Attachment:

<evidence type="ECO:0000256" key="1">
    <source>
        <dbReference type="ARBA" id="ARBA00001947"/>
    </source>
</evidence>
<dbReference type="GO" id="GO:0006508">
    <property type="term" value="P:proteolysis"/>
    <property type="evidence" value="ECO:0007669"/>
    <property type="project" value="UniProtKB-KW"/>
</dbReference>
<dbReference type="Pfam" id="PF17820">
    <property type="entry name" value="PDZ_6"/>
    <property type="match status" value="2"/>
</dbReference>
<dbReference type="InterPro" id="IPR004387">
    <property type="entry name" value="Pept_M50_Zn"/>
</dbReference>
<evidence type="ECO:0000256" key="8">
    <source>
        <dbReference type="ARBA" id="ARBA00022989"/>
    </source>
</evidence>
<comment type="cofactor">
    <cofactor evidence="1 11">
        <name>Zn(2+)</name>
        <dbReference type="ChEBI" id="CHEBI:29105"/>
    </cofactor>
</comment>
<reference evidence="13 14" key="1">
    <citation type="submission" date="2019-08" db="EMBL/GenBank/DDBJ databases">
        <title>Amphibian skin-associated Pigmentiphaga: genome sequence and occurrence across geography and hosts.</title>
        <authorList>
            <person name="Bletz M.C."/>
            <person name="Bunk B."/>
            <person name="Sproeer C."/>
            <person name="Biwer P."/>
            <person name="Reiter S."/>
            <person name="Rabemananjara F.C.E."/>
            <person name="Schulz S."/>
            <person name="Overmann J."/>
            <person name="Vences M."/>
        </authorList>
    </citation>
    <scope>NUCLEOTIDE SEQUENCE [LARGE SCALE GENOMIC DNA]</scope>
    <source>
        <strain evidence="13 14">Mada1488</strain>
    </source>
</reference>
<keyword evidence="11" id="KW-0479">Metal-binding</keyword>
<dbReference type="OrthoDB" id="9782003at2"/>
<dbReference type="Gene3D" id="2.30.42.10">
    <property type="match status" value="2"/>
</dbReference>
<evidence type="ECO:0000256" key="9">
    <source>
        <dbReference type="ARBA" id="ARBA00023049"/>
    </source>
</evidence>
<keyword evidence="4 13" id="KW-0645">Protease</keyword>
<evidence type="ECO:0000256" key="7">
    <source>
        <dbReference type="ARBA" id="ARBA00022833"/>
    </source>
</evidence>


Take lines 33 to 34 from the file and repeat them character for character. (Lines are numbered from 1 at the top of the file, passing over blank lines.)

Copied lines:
            <person name="Bletz M.C."/>
            <person name="Bunk B."/>